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Peacock network regains top spot

No one’s laughing at NBC anymore (except during the comedies)

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It’s a dog-eat-dog dating world: Andrew (Ben Feldman) and Zelda (Cristin Milioti) are at the heart of NBC’s new comedy A to Z.

TRAE PATTON / NBC Enlarge Image

It’s a dog-eat-dog dating world: Andrew (Ben Feldman) and Zelda (Cristin Milioti) are at the heart of NBC’s new comedy A to Z.

HOLLYWOOD — So, a funny thing happened to NBC on its way to the U.S. networks’ semi-annual press tour in Los Angeles.

It stopped being the network everyone laughs at.

This might not be so amusing to its broadcastnetwork competitors — ABC, CBS, Fox and the CW — but for NBC, there was plenty of reason to smile after it won the fallto- spring ratings race for the first time in more than a decade and finished the job of shedding the "mired in fourth place" label that it had worn in recent years.

"We had a pretty great season," NBC Entertainment chairman Robert Greenblatt said during the obligatory Q&A with press-tour reporters that all network bosses face twice each year. "We’re No. 1 in the (18-to-49) demo; we’re the only network up year to year, almost 10 per cent to date. Even if you take the (winter) Olympics out of our numbers, we would still be No. 1 for the year."

The resurgence of NBC is a direct result of the choices Greenblatt and his programming team have made since he took control of the struggling network’s prime-time schedule three-and-a-half years ago, creating a lineup that includes The Voice, The Blacklist, the Dick Wolf-produced duo of Chicago Fire and Chicago P.D., Parenthood, Grimm, Law & Order: SVU and the TV-sports franchise that has become television’s top-rated program,

Sunday Night Football.

Of course, as big a job as it has been to get NBC back to the top, keeping it there will be an even bigger challenge. The hopes for continued NBC dominance are pinned to a handful of new shows that will première this fall and a cluster of other new titles that will be added throughout 2014-15.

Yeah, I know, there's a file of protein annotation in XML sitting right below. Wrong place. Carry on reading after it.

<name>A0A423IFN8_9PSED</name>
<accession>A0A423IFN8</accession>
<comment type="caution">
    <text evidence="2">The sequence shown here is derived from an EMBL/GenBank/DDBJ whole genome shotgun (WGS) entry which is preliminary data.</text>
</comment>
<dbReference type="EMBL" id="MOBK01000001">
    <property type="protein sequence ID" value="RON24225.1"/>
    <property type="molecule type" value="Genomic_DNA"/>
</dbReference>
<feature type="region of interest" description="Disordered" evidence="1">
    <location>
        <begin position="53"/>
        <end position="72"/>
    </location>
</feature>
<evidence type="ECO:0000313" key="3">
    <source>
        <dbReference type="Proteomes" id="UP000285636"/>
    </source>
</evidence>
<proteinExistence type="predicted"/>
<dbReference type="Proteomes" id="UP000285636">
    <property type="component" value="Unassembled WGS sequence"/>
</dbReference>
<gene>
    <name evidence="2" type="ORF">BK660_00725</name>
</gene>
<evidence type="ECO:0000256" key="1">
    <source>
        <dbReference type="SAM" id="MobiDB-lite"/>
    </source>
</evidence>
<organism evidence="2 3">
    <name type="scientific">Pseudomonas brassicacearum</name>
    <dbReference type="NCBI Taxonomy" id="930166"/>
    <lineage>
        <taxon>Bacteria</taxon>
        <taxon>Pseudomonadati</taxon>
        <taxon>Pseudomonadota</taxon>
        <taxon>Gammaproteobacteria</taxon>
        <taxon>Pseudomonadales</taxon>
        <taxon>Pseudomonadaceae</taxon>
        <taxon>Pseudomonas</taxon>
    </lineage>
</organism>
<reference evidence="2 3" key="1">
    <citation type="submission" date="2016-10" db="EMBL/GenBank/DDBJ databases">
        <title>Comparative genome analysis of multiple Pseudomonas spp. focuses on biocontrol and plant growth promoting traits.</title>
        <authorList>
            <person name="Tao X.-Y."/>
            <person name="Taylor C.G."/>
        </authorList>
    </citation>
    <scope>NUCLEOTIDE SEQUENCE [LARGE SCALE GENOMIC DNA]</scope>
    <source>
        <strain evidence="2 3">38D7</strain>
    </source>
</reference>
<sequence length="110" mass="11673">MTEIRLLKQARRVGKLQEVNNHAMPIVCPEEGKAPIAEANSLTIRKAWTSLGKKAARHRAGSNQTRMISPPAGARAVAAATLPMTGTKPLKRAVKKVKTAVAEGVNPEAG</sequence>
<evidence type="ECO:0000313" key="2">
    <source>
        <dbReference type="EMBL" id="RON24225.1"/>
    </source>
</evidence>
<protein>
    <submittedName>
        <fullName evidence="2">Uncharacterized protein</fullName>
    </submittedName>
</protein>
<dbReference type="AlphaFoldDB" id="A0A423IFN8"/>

There will be more failures than successes; that’s the simple mathematical truth during the mass-launch frenzy of the fall season. But realistically, all NBC needs is for one or two of its new shows to stick, and for its returning series to maintain their momentum, for the once-again-proud peacock to continue its current ratings ride.

Based on pilots shown to critics in the lead-up to this summer’s TV press tour, one of the rookie offerings most likely to break out of the fall-launch clutter is A to Z , a quietly charming romantic comedy that brings Cristin Milioti (the finally revealed mother in How I Met Your Mother) back in another girlwho- will-meet-the-guy role.

A to Z , which will air in a Thursday-night block with another new comedy, Bad Judge, follows the burgeoning relationship between a

hopeless romantic named Andrew ( Mad Men’s Ben Feldman) and a commitment-averse lawyer named Zelda (Milioti), whose paths cross one day when her work takes her to the office of the online-dating service where he’s employed.

Their eyes meet, and each recognizes something in the other — maybe they’ve met before; maybe they were just meant to meet — but while Andrew embraces the sentiment, Zelda is quick to dismiss, deflect and deny.

What happens next is what the show’s producers, and NBC executives, hope will play out over the span of several seasons.

The chemistry of the two young stars is what makes the series pilot as intriguing as it is.

"I think that chemistry, both as people and as actors, it’s either there or not," said Milioti.

"You can put two people together in a show and put two people together on set and hope for the best and light it in the right way, but I would say that you can tell when it’s there, and it’s from the second you meet someone.

"You know the minute that it’s right, both in life and even in front of 20 executives with notepads. It’s either there or it’s not, and it was absolutely there (at Feldman’s A to Z audition). We had quick rehearsal in an office, and then we went in and it just... I don’t know. It’s not tangible. I don’t think it’s something you can manufacture. You can’t."

Come September, NBC may be counting on that chemistry to support the mathematics of its recent ratings triumph.

 

brad.oswald@freepress.mb.ca Twitter: @BradOswald

Republished from the Winnipeg Free Press print edition July 21, 2014 C3

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